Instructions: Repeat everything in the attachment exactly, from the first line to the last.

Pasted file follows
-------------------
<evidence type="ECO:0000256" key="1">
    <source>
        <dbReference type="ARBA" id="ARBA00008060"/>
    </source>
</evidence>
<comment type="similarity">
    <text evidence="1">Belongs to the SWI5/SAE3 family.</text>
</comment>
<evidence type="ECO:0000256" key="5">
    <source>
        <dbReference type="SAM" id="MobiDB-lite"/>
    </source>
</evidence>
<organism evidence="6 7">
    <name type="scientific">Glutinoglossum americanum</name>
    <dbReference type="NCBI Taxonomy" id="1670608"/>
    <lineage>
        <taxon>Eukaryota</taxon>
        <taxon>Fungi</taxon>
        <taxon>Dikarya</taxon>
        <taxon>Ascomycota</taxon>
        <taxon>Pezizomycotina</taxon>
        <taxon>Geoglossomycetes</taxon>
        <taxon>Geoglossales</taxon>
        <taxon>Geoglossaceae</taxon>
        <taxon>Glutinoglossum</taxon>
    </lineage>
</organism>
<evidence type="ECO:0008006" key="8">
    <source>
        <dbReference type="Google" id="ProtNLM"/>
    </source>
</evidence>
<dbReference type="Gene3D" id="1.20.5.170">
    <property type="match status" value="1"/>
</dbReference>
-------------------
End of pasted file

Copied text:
<evidence type="ECO:0000256" key="1">
    <source>
        <dbReference type="ARBA" id="ARBA00008060"/>
    </source>
</evidence>
<comment type="similarity">
    <text evidence="1">Belongs to the SWI5/SAE3 family.</text>
</comment>
<evidence type="ECO:0000256" key="5">
    <source>
        <dbReference type="SAM" id="MobiDB-lite"/>
    </source>
</evidence>
<organism evidence="6 7">
    <name type="scientific">Glutinoglossum americanum</name>
    <dbReference type="NCBI Taxonomy" id="1670608"/>
    <lineage>
        <taxon>Eukaryota</taxon>
        <taxon>Fungi</taxon>
        <taxon>Dikarya</taxon>
        <taxon>Ascomycota</taxon>
        <taxon>Pezizomycotina</taxon>
        <taxon>Geoglossomycetes</taxon>
        <taxon>Geoglossales</taxon>
        <taxon>Geoglossaceae</taxon>
        <taxon>Glutinoglossum</taxon>
    </lineage>
</organism>
<evidence type="ECO:0008006" key="8">
    <source>
        <dbReference type="Google" id="ProtNLM"/>
    </source>
</evidence>
<dbReference type="Gene3D" id="1.20.5.170">
    <property type="match status" value="1"/>
</dbReference>